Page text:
I only have an interest in this topic - I do not work on any products or the UFO personally so keep that in mind with my response, but any standard WPA2 implementation would be vulnerable to this exploit. I see that the UFO supports https though so as long as that encryption is used then I would not expect it to be a major risk as an attacker would need to get within range of your wireless, and be able to circumvent https before being able to view the traffic.
Of course it is best to have as many layers of security as possible though so it would be good to get a more authoritative response to this.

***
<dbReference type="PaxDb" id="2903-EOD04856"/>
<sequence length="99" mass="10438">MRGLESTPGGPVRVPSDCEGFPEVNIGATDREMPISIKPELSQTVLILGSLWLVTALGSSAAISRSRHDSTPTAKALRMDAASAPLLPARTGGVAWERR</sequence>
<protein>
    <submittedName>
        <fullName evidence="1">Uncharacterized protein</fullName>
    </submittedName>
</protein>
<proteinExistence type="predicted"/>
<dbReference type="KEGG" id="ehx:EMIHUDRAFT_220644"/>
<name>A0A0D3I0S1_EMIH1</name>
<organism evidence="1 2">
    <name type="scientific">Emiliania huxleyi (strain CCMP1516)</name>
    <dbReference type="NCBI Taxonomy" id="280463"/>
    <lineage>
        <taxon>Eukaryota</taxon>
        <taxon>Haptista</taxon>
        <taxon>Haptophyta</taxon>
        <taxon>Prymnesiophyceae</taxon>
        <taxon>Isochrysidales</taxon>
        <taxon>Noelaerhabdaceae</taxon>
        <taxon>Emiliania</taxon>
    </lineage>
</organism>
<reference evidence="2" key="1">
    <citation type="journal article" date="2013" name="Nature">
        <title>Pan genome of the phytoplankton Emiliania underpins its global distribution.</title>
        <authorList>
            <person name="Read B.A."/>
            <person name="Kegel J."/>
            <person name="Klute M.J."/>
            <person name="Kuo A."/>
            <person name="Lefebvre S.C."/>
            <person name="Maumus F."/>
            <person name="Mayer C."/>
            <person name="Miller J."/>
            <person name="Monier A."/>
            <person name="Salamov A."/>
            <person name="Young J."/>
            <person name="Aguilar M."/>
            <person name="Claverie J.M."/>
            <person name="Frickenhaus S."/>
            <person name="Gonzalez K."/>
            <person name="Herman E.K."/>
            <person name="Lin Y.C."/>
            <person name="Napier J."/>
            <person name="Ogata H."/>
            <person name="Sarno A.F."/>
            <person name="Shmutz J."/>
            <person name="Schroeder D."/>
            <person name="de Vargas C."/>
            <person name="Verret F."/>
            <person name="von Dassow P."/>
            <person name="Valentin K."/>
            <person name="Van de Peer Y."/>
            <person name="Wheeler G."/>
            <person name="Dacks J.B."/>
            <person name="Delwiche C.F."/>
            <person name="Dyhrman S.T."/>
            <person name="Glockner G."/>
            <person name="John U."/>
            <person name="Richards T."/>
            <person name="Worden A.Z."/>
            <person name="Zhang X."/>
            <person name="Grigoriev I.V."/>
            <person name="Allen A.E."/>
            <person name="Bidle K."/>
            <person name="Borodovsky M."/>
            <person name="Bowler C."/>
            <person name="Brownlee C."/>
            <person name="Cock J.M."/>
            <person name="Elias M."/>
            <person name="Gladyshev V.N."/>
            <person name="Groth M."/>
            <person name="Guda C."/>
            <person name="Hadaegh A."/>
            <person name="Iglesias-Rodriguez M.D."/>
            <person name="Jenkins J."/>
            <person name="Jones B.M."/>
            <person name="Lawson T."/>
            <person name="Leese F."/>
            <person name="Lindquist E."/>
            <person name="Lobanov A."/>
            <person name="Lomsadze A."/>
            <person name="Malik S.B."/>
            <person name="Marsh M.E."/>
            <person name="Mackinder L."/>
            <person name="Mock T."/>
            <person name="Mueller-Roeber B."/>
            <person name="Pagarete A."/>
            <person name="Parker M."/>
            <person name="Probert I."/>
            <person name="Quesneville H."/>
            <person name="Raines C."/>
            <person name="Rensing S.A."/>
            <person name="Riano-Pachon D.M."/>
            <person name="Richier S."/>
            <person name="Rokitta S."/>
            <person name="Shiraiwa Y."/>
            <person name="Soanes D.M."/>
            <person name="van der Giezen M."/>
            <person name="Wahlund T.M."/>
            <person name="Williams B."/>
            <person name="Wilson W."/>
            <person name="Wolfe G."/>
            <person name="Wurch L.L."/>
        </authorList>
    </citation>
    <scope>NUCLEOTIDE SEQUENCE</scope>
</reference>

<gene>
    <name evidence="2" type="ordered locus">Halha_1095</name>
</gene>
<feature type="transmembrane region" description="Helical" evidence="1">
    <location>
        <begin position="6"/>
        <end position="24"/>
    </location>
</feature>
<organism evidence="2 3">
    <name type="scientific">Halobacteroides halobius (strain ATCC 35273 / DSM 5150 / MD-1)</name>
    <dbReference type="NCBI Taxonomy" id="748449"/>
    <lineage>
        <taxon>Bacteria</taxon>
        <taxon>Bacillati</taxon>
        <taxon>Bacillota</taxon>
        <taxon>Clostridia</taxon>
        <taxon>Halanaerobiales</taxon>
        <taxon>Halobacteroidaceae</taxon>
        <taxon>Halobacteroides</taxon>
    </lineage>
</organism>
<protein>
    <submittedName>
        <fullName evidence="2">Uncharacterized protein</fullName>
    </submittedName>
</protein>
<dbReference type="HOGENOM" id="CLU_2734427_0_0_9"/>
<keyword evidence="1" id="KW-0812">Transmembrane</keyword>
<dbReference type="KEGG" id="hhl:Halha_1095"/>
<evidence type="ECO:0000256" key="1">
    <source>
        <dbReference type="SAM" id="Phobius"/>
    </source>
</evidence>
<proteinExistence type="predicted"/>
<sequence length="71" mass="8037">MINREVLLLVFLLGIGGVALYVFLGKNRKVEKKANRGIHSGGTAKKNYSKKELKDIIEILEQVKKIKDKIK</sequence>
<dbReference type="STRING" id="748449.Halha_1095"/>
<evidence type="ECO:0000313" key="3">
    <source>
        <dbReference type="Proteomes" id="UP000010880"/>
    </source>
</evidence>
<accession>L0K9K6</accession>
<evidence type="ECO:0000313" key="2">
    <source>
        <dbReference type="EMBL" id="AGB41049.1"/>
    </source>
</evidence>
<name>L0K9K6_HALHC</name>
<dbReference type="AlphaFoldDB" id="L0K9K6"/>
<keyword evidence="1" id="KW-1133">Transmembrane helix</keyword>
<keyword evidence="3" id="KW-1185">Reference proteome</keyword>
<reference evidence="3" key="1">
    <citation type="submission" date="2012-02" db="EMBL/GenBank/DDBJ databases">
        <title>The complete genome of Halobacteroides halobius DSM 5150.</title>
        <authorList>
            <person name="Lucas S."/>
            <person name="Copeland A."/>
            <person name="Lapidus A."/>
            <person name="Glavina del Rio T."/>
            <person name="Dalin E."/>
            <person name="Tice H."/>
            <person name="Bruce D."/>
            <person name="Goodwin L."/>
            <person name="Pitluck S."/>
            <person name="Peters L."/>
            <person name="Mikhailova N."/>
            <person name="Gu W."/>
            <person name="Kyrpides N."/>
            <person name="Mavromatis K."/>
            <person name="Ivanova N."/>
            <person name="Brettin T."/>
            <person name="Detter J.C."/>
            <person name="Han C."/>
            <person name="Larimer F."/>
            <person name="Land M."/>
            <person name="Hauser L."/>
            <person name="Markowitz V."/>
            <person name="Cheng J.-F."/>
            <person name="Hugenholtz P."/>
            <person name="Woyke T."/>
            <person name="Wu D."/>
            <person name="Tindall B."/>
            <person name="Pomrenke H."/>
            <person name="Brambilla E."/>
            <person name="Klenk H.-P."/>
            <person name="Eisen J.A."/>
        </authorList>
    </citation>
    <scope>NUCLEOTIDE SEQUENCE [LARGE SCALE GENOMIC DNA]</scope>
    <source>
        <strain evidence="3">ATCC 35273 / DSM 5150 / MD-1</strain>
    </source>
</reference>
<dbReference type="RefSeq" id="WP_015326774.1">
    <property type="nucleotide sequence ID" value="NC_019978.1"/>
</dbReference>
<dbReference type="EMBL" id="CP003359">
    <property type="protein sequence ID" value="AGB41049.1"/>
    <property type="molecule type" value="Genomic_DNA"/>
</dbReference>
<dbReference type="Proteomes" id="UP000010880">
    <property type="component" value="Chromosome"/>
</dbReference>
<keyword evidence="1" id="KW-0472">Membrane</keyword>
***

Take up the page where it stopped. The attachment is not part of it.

It is true that any standard implementation of WPA2 is at risk.
It is also true that the Linux software package wpa_supplicant was recently updated to prevent the KRACK attack.
Patching the UFO firmware is in my opinion the fastest and easiest way to avoid any lengthy discussion with my customers Security Officers.
I can confirm that the UFO is vulnerable to the KRACK WPA2 exploit as it is using the esp32.
According to the esp32 documentation the UFO firmware just uploaded solves this issue (by using a new esp32 firmware version)